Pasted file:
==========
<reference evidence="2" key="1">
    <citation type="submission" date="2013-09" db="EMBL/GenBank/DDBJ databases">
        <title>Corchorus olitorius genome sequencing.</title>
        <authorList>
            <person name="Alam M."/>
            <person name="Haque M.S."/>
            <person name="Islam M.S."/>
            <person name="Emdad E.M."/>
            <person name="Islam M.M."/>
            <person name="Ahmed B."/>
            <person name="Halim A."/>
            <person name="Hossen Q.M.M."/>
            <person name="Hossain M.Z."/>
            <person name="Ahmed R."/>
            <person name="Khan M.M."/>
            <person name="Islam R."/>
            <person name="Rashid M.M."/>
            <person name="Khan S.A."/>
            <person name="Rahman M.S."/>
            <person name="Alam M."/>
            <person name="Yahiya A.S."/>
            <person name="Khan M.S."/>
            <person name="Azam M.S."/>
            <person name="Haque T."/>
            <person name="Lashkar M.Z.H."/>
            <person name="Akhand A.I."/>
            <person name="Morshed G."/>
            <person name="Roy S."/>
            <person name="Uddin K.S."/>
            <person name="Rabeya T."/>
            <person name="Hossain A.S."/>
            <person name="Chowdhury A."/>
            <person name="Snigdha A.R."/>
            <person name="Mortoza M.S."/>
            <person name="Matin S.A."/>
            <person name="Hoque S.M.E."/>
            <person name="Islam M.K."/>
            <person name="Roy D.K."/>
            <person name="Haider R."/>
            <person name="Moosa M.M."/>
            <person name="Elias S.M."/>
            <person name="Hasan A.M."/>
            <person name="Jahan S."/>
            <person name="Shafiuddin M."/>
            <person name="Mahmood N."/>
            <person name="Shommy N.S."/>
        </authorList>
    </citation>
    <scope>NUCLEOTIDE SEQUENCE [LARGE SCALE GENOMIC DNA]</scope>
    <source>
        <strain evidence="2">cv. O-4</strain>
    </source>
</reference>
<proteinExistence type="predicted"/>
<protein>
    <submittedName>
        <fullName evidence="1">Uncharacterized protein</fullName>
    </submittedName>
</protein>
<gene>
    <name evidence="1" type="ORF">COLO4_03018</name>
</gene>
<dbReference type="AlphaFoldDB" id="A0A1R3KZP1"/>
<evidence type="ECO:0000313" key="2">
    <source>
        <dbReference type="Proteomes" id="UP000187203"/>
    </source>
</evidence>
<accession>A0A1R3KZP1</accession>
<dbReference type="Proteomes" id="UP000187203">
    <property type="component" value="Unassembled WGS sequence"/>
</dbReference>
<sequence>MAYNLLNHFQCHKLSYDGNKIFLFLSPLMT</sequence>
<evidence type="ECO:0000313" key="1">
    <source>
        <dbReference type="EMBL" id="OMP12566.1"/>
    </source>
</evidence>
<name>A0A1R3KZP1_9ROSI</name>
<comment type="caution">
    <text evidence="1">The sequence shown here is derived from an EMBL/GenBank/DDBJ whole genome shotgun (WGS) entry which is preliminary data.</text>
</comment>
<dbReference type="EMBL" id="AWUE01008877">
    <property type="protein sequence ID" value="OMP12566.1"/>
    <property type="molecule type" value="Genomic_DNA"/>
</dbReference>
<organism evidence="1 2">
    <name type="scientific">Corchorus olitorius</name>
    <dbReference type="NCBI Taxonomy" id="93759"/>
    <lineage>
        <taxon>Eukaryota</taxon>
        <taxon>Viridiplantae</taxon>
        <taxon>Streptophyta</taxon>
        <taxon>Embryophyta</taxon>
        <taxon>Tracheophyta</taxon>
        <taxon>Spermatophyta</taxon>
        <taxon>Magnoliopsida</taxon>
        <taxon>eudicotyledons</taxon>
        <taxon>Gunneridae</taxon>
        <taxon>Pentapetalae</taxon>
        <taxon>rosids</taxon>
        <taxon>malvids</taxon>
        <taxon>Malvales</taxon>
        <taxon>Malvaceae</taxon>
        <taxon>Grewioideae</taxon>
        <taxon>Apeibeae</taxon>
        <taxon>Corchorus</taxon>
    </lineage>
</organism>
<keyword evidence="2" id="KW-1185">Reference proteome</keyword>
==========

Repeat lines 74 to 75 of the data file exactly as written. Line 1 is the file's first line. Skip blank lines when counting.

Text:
<evidence type="ECO:0000313" key="1">
    <source>